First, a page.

How to Pattern Match In Haskell?

11 minutes read

Pattern matching is a fundamental concept in Haskell that allows you to deconstruct data structures and extract values based on their structure. It helps in creating more concise and elegant code by efficiently handling different cases of input.


To pattern match in Haskell, you typically use the case statement or define functions using pattern matching. Here's an overview of how pattern matching works:

  1. The case statement: The case statement allows you to match a value against a series of patterns and execute corresponding code based on the matched pattern. It has the following syntax: case expression of pattern1 -> code1 pattern2 -> code2 ... patternN -> codeN Each pattern is checked one by one from top to bottom, and the code corresponding to the first matching pattern is executed. You can use patterns like literals, wildcards ("_"), variables, tuples, lists, and constructors of custom data types.
  2. Function definition with pattern matching: In Haskell, you can define functions using pattern matching to handle different input patterns efficiently. Each function clause consists of a pattern and the corresponding code to be executed when the input matches the pattern. Here's an example: myFunction :: Int -> String myFunction 0 = "Zero" myFunction 1 = "One" myFunction n = "Other: " ++ show n In this example, myFunction takes an Int as input and pattern matches against different values. If the input is 0, it returns the string "Zero". If the input is 1, it returns the string "One". For any other value, it returns a string concatenation of "Other: " and the string representation of the input.


By utilizing pattern matching, you can easily handle different cases and decompose complex data structures in Haskell. It helps you write robust and concise code that takes advantage of the powerful type system and functional programming features of the language.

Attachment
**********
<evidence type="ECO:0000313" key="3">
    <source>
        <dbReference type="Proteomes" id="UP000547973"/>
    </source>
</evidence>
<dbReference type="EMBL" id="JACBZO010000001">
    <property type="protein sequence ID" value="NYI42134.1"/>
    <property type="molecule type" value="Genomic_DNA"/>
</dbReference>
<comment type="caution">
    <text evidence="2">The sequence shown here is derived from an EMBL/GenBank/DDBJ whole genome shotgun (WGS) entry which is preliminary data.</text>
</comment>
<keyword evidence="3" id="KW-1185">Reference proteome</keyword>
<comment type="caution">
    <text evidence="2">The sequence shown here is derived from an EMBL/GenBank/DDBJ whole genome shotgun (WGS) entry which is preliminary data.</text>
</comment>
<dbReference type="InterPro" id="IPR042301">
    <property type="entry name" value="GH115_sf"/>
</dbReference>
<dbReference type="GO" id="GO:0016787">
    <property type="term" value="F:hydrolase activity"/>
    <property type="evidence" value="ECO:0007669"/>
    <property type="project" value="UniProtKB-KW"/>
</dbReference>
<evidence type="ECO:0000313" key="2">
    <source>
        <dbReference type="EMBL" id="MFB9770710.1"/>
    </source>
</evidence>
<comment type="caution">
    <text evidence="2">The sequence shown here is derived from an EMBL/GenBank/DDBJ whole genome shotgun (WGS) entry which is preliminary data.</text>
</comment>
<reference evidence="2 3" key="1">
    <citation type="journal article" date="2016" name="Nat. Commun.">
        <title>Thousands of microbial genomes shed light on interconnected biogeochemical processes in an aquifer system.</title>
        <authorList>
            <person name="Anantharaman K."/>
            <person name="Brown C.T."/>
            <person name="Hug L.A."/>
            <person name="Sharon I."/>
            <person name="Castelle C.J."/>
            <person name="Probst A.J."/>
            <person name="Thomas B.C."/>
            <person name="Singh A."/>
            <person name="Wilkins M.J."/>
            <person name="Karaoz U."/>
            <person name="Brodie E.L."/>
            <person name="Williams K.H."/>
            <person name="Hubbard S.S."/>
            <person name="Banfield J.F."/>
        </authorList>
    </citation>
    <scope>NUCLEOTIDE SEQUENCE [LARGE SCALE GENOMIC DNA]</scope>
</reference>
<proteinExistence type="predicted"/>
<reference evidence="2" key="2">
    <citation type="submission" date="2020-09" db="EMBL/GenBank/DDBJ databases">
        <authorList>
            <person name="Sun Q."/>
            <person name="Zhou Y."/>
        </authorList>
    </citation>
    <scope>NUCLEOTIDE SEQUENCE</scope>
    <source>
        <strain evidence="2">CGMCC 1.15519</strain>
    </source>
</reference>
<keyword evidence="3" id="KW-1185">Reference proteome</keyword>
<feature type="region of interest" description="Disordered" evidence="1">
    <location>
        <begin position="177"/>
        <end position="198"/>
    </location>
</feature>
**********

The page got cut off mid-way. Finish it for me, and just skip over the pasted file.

Best Haskell Books to Read in 2024

1
Haskell in Depth

Rating is 5 out of 5

Haskell in Depth

2
Programming in Haskell

Rating is 4.9 out of 5

Programming in Haskell

3
Get Programming with Haskell

Rating is 4.8 out of 5

Get Programming with Haskell

4
Parallel and Concurrent Programming in Haskell: Techniques for Multicore and Multithreaded Programming

Rating is 4.7 out of 5

Parallel and Concurrent Programming in Haskell: Techniques for Multicore and Multithreaded Programming

5
Haskell from the Very Beginning

Rating is 4.6 out of 5

Haskell from the Very Beginning

6
The Haskell School of Expression: Learning Functional Programming through Multimedia

Rating is 4.5 out of 5

The Haskell School of Expression: Learning Functional Programming through Multimedia


What is the role of pattern matching in recursive data types in Haskell?

Pattern matching plays a crucial role in working with recursive data types in Haskell. Recursive data types are often defined using algebraic data types (ADTs), where a type can have one or more constructors. When working with recursive data types, pattern matching allows us to deconstruct the data type by matching against its constructors, extracting the values contained within.


For example, let's consider a simple recursive data type called List:

1
data List a = Empty | Cons a (List a)


Here, List has two constructors: Empty, representing an empty list, and Cons, representing a non-empty list with a head value and a tail that is another List. With pattern matching, we can write functions to manipulate List values by matching against the constructors:

1
2
3
4
5
6
7
length :: List a -> Int
length Empty = 0
length (Cons _ tail) = 1 + length tail

reverse :: List a -> List a
reverse Empty = Empty
reverse (Cons head tail) = append (reverse tail) (Cons head Empty)


In the length function, pattern matching is used to distinguish between the Empty and Cons constructors and compute the length accordingly. In the reverse function, pattern matching is used to extract the head and tail of the list, recursively reverse the tail, and append the reversed tail with the head.


Pattern matching allows us to drill down into the structure of recursive data types, handling different cases separately, and performing recursive operations on the components. It is an essential tool for working with and manipulating recursive data types in Haskell.


What is pattern matching in Haskell?

Pattern matching in Haskell is a powerful feature that allows you to match data structures against specific patterns and bind variables to the matched parts. It is a way of deconstructing complex data structures by examining their structure and contents. It is used in function definitions, where different patterns of input can be matched to different function implementations.


In Haskell, pattern matching is primarily used with algebraic data types such as lists, tuples, and user-defined data types. It is done using a combination of patterns and guards. Patterns can be simple, like matching a specific value or a variable, or they can be complex, like matching a list with specific elements.